At the first sign of sniffles, your instinct may be to load up on zinc. But that might not be the best idea for everyone, and could be downright risky for some, according to researchers at Vanderbilt University.

In a study on mice, they found that excess amounts of zinc may increase susceptibility to a bacterium that causes diarrhea and inflammation of the colon. The bacteria, Clostridium difficile (C. diff), is the most common cause of infections picked up in hospitals, and cases are on the rise among healthy, non-hospitalized people, as well.

C. diff often occurs in people who have been taking antibiotics. Along with whatever infection the drugs are prescribed for, the antibiotics also kill much of the healthy bacteria in the gut. When the beneficial gut bacteria are gone, it allows C. diff to take hold, according to study co-author Eric Skaar, PhD, professor of pathology, microbiology and immunology. To mimic these conditions in an animal study, Skaar and his colleagues focused their research on mice exposed to C. diff while being given antibiotics.

They found that mice who were fed a high-zinc diet experienced changes in their gut microbiome that made them more vulnerable to C. diff infection at lower doses of antibiotics, compared to mice on a normal diet. And when the mice did become infected, those in the high-zinc group experienced more severe symptoms and were more likely to die. (The high-zinc diet was designed to mimic levels humans might experience if they got plenty of zinc from food but also took a supplement for many weeks, for example, or if they took a zinc lozenge and a multivitamin every day.)

The authors published their findings today in the journal Nature Medicine, concluding that too much dietary zinc “reduces the threshold of antibiotics that are needed to convert a resistant microbial community to one that is sensitive to C. diff.

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In humans, C. diff most commonly affects older adults in hospitals or long-term care centers—but studies have shown that infection rates are increasing among young, healthy adults who aren’t on antibiotics and haven’t spent time in medical facilities.

Skaar says his findings may help to explain this increase. About half a million Americans get sick every year from C. diff, and infections in recent years have become more severe and harder to treat. In serious cases, symptoms can be life threatening, with complications including inflammation and damage to the colon, dehydration, and kidney failure. Although C. diff can be treated (with more antibiotics), sometimes a fecal transplant of healthy gut bacteria from a donor is used to stop the infection.

Although Skaar’s findings must be replicated in humans, his research does call into question the use of dietary supplements (like multivitamins) and cold remedies (like nasal sprays and lozenges) containing zinc. While zinc supplements are important for people with a diagnosed deficiency, Skaar says, they may not be so helpful for everyone else.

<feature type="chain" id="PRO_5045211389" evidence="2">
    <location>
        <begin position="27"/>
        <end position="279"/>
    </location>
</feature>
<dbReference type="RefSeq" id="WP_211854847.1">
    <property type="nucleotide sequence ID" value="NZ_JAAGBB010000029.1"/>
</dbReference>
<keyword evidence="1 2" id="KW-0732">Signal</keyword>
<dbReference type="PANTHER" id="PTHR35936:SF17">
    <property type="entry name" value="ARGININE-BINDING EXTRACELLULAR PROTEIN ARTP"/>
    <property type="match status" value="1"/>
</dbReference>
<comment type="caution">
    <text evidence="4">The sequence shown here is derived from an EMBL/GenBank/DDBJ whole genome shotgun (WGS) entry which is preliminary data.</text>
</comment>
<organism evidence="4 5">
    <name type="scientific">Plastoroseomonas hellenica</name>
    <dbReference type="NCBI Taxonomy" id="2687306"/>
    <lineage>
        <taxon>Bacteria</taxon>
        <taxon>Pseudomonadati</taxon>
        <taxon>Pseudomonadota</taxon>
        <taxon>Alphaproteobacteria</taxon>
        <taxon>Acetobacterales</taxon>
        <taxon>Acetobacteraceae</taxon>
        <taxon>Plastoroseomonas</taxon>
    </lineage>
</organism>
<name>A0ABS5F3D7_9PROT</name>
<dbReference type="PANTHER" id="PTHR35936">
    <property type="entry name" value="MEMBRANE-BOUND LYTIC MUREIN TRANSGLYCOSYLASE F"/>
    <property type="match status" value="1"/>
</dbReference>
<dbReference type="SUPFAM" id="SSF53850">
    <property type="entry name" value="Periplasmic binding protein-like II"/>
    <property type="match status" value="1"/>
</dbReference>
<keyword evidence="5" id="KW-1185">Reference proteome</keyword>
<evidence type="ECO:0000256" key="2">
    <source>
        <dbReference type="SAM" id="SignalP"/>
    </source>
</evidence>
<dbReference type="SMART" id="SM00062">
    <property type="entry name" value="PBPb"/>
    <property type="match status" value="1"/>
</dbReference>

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“Our study suggests that megadosing of zinc may be a dangerous practice, particularly for those who already obtain plenty of zinc from their diet or are at risk for C. diff infection,” Skaar told Health. (Risk factors for C. diff include a serious underlying illness or a compromised immune system, gastrointestinal surgery, and the use of proton pump inhibitors, according to the U.S. Centers for Disease Control and Prevention.)

And while zinc is important for fighting off infection, studies on whether zinc products actually reduce the duration of colds have been contradictory, he says. As for multivitamins—another common source of zinc—many experts no longer recommend them after several studies with disappointing results.

“I recommend that people try to get their nutrients from food unless they have a known deficiency,” Skaar says.

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The findings may also have implications for livestock producers, who often use high doses of antibiotics, vitamins, and minerals to grow bigger animals. “It’s possible that zinc supplementation of livestock is leading to animals that are more susceptible to colonization with C. diff, and that might be a way that C. diff is then passed to people,” Skaar says.

Next, the researchers plan to conduct clinical trials in humans. “If we were to find that increased dietary zinc impacts the outcome of C. diff infection in people, I think that official recommendations regarding how much zinc is consumed by certain patient populations would have to be reconsidered,” Skaar says, “particularly for those patients on antibiotics and at increased risk for C. diff infection.”